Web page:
The tray holds and prevents accident movements of the needle stylet (or “plunger”). A clip 30 locks the stylet from movement during handling, and is removed prior to implant. Referring to FIGS. 2A and 2B, the needle tips 15 with safety plugs 14 are embedded in dense, close cell foam cylinders 23 built into the trays to prevent any possible seed loss or contamination during shipping and handling.

Referring to FIG. 3, after the needles 10 are secured, tray lids 31, 32 are attached to the tray and locked into place by opposing tabs in the trays 34 and lids 33. The tray is then placed in a gas diffuser bag 41 made of a EtO gas permeable material, such as DUPONT's TYVEK®. The diffuser bags are sealed and then carefully loaded into a sterilization bag, such as Anderson Products' number 5 bag. The sterilization bag should also be gas permeable to EtO gas. A fully loaded sterilization bag can hold up to 8 gas diffuser bags loaded with trays.

Preconditioning of the sterilization chamber should be carried out prior to loading the trays. Preconditioning or conditioning may be performed in the sterilization chamber or in a separate preconditioning area (e.g., a chamber, cell, or room). The preconditioning area should have adequate air circulation to ensure the uniformity of temperature and humidity in the space. Monitors and controls for setting air circulation, temperature, and humidity in the room should be used. Load temperature recording probes should also be used continuously to monitor the load. The number of probes used in routine production should be sufficient to demonstrate that the prescribed load temperature range was maintained for the entire load. The time of load entry into, and removal from, the preconditioning area also should be recorded.

A source of EtO is provided and includes an EtO gas cartridge, which contains a measured unit dose of about 100% ethylene oxide. The cartridge, such as Andersen Products no. 5 EOGas™ cartridge, is placed directly into the interior of the sterilization bag together with the sealed gas diffusion bags. Air is evacuated from the sterilization bag and the bag thereafter is sealed to achieve a substantially leak-proof seal. The sealed sterilization bag subsequently is placed in a pre-warmed sterilization chamber of the sterilization cabinet. The door of the sterilizer is closed and locked.

The sterilization chamber uses load temperature recording probes to continuously monitor the load. The number of probes used in routine production should be sufficient to demonstrate that the prescribed load temperature limits were maintained for the entire load. Typically, the number and placement of probes used during routine production can be determined on the basis of validation data. The chamber also should have independent systems for recording and controlling chamber pressure, chamber temperature, and chamber humidity, and instrumentation for analysis of humidity during conditioning and the EtO concentration during sterilant dwell time. Adequate circulation must be maintained to ensure the uniformity of temperature, humidity, and gas concentration within the chamber, which may be demonstrated by temperature, humidity profiles, and lethality mapping studies. Circulation systems may be used to achieve homogeneous conditions within the chamber. Finally, gas inlet temperature should be monitored.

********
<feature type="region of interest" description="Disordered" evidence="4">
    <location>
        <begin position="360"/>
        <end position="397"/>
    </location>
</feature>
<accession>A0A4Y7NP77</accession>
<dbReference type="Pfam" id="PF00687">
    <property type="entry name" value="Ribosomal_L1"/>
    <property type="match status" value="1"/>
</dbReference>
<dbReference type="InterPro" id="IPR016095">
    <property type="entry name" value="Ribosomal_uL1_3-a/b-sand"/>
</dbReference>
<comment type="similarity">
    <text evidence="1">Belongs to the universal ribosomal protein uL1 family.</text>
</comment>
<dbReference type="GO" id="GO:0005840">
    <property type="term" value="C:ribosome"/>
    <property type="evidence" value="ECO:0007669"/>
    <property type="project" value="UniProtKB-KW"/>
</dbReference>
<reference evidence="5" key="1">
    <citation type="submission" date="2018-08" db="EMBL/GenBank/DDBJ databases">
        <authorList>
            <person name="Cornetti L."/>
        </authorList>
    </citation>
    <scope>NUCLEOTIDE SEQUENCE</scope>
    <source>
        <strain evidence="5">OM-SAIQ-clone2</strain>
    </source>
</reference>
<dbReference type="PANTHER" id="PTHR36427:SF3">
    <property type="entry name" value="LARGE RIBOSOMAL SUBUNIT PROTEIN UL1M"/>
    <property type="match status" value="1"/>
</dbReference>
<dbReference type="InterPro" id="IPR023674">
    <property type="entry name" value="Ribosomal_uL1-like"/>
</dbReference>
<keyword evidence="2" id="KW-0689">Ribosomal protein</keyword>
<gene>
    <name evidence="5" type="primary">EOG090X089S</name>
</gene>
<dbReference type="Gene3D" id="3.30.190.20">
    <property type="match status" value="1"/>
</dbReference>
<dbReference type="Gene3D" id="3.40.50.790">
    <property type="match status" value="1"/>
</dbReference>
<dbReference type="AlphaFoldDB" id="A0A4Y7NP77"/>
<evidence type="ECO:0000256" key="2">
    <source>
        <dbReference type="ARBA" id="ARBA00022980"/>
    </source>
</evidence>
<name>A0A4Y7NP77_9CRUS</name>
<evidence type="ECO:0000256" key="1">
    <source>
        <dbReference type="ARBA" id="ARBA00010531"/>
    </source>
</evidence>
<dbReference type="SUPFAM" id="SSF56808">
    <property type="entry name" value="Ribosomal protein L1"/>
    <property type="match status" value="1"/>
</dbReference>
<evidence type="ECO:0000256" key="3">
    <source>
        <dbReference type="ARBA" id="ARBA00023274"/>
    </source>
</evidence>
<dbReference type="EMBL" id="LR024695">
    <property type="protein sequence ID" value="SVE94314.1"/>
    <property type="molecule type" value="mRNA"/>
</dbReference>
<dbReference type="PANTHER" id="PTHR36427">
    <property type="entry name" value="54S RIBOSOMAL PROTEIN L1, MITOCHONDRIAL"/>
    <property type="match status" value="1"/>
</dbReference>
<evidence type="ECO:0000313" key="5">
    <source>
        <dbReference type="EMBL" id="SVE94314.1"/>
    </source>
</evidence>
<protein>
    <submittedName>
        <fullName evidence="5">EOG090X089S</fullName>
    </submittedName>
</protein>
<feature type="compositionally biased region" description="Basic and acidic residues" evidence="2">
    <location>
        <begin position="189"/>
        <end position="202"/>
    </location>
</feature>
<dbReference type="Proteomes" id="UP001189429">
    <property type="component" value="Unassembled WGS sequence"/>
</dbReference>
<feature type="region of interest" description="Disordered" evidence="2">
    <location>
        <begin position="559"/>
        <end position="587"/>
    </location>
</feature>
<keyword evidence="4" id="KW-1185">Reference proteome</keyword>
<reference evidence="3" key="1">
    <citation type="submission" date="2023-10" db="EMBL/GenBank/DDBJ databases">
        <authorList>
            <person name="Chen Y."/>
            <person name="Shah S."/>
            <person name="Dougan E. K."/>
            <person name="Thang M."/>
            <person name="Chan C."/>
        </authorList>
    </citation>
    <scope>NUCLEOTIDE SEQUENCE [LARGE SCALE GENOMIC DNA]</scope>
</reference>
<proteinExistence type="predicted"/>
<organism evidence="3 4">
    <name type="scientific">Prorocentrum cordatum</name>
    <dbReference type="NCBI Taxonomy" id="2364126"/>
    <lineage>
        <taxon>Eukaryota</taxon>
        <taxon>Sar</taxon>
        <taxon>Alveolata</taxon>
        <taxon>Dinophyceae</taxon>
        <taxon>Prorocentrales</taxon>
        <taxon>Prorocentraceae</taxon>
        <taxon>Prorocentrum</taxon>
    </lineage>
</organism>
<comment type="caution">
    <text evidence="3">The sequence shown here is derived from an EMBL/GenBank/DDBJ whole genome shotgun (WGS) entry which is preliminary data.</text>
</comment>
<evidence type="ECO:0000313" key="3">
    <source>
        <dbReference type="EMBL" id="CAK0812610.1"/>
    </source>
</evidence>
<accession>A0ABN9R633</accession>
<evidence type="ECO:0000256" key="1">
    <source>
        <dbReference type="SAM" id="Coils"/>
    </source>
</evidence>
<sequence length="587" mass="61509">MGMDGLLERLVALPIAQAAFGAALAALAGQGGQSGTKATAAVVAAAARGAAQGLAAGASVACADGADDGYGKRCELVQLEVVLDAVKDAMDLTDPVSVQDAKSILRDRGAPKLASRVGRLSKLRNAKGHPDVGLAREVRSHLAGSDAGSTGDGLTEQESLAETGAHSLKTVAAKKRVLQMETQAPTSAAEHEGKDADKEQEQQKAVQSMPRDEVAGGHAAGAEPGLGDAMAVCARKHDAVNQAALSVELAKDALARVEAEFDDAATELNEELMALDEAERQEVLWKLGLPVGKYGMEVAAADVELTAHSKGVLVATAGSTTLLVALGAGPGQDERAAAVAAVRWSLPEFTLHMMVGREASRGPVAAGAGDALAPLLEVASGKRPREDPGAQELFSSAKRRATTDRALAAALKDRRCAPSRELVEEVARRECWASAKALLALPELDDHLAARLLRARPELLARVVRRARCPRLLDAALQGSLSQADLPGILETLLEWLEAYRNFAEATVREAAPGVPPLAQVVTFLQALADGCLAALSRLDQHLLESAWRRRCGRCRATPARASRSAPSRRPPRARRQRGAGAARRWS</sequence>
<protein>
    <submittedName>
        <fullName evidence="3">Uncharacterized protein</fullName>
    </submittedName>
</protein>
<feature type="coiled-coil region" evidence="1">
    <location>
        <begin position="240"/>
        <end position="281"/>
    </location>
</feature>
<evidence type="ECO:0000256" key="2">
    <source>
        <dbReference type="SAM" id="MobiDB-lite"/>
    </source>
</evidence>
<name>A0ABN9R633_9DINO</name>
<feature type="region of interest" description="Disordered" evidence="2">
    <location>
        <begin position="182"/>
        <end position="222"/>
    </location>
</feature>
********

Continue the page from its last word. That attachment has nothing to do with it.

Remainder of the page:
The sterilization temperature, pressure, cycle times for sterilization, and purging are then set for the sterilizer chamber. Sterilization temperatures should be about 45° C. to about 55° C., and preferably about 50° C. The sterilization cycle operates for about 4 hours to about 16 hours at a pressure of about 0 to about 1 inch vac. The purge cycle operates for about 12 to 24 hours. The cycle times of the sterilization cycle and the purge cycle are chosen to ensure a sufficient amount of the EtO gas circulates or penetrates into the device and needles, and contacts substantially all surfaces.

As discussed above, the materials used to construct the elongated member of the device are chosen to be EtO gas permeable, and will not retain the gas when the gas is purged from the material after the sterilization cycle is complete.

Next, EtO gas is introduced into the sterilization bag to create the sterilizing atmosphere. The gas cartridge is activated without opening the sterilization bag by pressing a trigger located exterior to the sterilization chamber. The released EtO gas is heated to the set sterilization temperature to begin the sterilization cycle. As EtO is released from the cartridge, the gas molecules permeate throughout the sterilization bag and into the gas diffusion bags. Pathways in the trays allow the EtO gas to circulate and penetrate into the brachytherapy devices and needles. The seeds, which are covered by the polymeric material of the elongated member, are sterilized through gas permeating through the material itself. The elevated sterilization temperature maintained throughout the sterilization cycle helps to facilitate the circulating and penetrating action of the EtO gas molecules in the sterilization bag.